Worse is regardless of the promise of time savings by any of the company’s 10-30 minute oil and lube job is I am inevitably waiting an hour or more, in a place that I cannot be productive in an environment that has so much conversation, noise, and upselling. Ultimately to each their own, but in my opinion people who do not change their oil, are not doing it because they are too lazy to figure out the math properly. Or maybe just too lazy to learn. Excuses are like, something, but I forget.

  2. DDFD at DivorcedDadFrugalDad says

    I am starting to do my own, because I have the equipment (about $30 investment) and I want better quality oil and filters used. As for disposal, in my state the oil change places have to take spent oil and anti-freeze at no charge . . .

  3. PK says

    * The savings isn’t very much – $5 at best.
    —Wrong, just plain wrong. Oil change full synthetic at the lube shop costs over $60 bucks, but I can get the oil for $1 a quart (5 quarts) and an oem filter for $8. Total is $13 and some time, versus $60 and even more time. Savings is roughly $45 and about a half hour gained.
    * You still need to dispose of the used oil and filter and pay the disposal fee.
    —No you don’t, just take it to your auto parts store (Checker, Schucks, Kragen, O’Rielly, Napa, Parts Plus, Advance etc).
    * I don’t have the specialized tools and equipment (special wrench for my car, oil pans, ramps, etc).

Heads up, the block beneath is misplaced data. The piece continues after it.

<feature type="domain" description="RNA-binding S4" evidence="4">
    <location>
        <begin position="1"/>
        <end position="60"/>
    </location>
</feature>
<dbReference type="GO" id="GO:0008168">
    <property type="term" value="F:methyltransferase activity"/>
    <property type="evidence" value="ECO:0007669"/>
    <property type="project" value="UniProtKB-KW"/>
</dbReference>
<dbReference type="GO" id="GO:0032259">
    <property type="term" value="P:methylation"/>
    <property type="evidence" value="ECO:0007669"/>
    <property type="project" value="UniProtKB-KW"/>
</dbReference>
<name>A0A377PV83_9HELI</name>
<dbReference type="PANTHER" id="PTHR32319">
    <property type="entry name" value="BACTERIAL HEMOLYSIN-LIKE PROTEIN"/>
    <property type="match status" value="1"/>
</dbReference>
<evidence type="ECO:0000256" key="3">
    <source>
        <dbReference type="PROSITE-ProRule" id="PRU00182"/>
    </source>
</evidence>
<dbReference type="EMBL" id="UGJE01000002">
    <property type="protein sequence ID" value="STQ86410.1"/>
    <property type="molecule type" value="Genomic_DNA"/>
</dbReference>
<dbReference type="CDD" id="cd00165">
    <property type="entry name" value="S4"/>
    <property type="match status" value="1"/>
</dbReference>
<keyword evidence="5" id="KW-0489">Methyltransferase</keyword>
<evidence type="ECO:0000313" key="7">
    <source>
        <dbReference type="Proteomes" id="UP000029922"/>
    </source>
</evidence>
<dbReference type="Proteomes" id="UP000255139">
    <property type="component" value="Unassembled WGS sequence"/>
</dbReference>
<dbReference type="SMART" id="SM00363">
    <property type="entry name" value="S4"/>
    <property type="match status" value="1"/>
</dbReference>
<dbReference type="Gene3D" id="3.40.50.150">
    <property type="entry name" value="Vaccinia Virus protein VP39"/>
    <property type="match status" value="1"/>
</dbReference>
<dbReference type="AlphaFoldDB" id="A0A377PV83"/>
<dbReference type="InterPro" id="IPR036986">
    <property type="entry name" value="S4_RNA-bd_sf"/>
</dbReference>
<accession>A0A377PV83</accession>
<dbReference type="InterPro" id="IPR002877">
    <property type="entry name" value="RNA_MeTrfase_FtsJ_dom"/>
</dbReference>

—Every garage should have these tools except maybe the wrench, but I bet the wrench is less than $45 dollars so it’s still a gain in the first time you change it. As for ramps, you may not need them and oil pans I just use discarded kitty litter trays (free from curbside shopping).
    * I get my tires rotated for free where I normally get my oil change (I bought my tires there). This is important for the tire warranty.
    —Nearly every place that put the tires on the car will rotate for free after you purchase there. Also not hard to do yourself and easiest when you change between summer and winter tires.
    * Included extras like the 22 point inspection and fluid top off. Mechanics are trained to look for abnormalities and can catch some problems before they become big (read: expensive) problems.
    —Again not hard to do yourself, but many of the points of inspection don’t even exist on newer cars. Also the guys at the tire shop will probably take a look around and warn you too. Finally, be aware that these guys will try to sell you extras that you don’t need. One tried to tell me my air filter was dirty and clogged but I had just reoiled it ( it’s a K&N reusable filter) the night before and he brought it to me full of dirt that I knew he had put there (or dropped on the floor).

    So yeah the savings of money and time, plus you get to know your car better is entirely worth it. Added plus that you know exactly what oil is going in your car.

    • Ryan says

      PK: LOL. You used the opposite extreme example for every comment I made, and that’s fine. I simply wrote about my experience. I could write about every single possibility, but that would take pages and frankly wouldn’t be worth reading.

      For my situation:

      • I don’t use synthetic oil. 5 quarts of quality oil and a good filter will cost me about $13; it costs me about $17 for an oil change. Less than $5.
      • Oil disposal fee: some people have mentioned it is free at many places. I stand corrected. But it still goes against the convenience factor of having to drop it off.